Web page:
Vitamin B12 What Is It And What Does It Do?
Vitamins are essential nutrients, necessary for the proper functioning of our body. They can be subdivided into the fat-soluble vitamins A, D, E and K, and the water-soluble vitamin C and all B vitamins.
Vitamin B12 is exceptional in this list because, like the other B vitamins, it is water-soluble, but just like the fat-soluble vitamins, it does have a supply in the body. That stock is sufficient for a minimum of 3 years and sometimes even 10 years.
If that supply runs out, the blood value will fall and the shortage will arise. A vitamin B12 deficiency does not arise overnight, and is not resolved in a short time.
Vitamin B12 is also known as cobalamin. In the center of vitamin B12 is a metal: cobalt, hence the name cobalamin. The natural forms of vitamin B12 that occur in our diet are: methyl, hydroxy and adenosyl cobalamin.
Vitamin B12 is made by microorganisms. Humans can produce vitamin B12 through the microorganisms in the intestine, but this happens in a part of the intestines where it can no longer be absorbed. We are therefore dependent on vitamin B12 in your diet. Vitamin B12 is only found in meat, fish, eggs and dairy. People who do not eat animal products run the risk of a vitamin B12 deficiency and they may reduse the risk by using vitamin vitamin patches.
Vitamin B12 is essential for all kinds of systems in the body, including the health of the nervous system, the immune system, the cardiovascular system and the gastrointestinal system. If there is not enough vitamin B12 present in the body, because it is not absorbed properly or because too little comes in, these systems will start to work less well, with all sorts of problems and complaints as a result.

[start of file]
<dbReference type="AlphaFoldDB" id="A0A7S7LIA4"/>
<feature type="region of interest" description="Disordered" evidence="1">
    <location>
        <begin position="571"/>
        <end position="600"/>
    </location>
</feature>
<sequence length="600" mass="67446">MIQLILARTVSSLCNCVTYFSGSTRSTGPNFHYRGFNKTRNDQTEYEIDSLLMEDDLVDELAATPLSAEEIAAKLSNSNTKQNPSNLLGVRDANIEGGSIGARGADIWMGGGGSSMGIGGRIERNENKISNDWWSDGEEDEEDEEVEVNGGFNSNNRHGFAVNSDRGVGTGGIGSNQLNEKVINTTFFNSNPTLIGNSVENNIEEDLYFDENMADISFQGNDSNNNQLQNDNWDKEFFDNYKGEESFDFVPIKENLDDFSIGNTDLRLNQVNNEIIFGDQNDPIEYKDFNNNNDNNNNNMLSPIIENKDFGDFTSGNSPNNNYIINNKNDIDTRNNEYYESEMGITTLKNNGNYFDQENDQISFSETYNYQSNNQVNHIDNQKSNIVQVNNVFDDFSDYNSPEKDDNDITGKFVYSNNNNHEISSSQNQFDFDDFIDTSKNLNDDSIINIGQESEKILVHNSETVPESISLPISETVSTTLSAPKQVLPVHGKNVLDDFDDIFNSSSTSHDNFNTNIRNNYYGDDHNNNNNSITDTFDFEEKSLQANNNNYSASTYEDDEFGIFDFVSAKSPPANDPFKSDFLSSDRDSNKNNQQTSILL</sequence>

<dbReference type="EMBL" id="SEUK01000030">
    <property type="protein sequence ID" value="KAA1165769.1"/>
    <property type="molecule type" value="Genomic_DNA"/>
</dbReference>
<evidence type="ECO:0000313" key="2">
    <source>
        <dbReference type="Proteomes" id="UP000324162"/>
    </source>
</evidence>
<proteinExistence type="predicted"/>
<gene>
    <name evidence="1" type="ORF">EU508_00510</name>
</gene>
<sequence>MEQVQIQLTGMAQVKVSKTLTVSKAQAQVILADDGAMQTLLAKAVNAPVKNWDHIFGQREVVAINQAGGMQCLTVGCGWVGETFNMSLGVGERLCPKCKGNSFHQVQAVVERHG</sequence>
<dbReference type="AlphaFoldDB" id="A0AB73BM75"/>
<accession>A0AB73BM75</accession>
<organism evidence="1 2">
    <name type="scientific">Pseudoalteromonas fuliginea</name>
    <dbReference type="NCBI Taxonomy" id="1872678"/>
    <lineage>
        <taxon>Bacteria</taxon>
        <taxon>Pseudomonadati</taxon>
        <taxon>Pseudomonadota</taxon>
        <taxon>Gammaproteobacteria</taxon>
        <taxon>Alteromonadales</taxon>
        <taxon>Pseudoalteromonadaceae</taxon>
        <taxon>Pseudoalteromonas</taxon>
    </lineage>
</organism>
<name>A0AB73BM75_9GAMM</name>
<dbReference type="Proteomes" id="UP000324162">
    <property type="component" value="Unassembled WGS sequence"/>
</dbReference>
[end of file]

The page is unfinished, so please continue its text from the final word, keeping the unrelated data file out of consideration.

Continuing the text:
Systems affected by a B12 deficiency:
- Nervous system
- Hematological system: blood, bone marrow and blood clotting
- Immune system
- Cardiovascular system
- Gastrointestinal tract
- Movement system: muscles, tendons and bones
Urogenital system: urinary tract and sexual organs
Because vitamin B12 affects so many systems in the body, everyone else is deficient. While one person suffers from fatigue, tingling, memory loss and muscle cramps, another has problems concentrating, an inflamed tongue, menstrual problems and depression. There are, however, a number of complaints that occur more frequently, such as: fatigue, psychological problems, neurological complaints, an inflamed or thick tongue, feeling cold and loss of appetite.
There are many causes for vitamin B12 deficiency.
These can be divided into 4 categories: reduced intake (no / too few animal products in the diet), impaired intake (B12 is not absorbed by the body), congenital metabolism disorders, and other causes, such as certain medicines. It is also possible that multiple causes are present next to each other in one person. Some causes are fairly easy to find, in other cases it can be very difficult. A number of causes can be treated, so that the absorption of vitamin B12 can be restored. This may be the case, for example, with celiac disease, the gastric bacterium helicobacter and the presence of parasites in the intestines. However, most causes cannot be cured, which means that permanent treatment is necessary.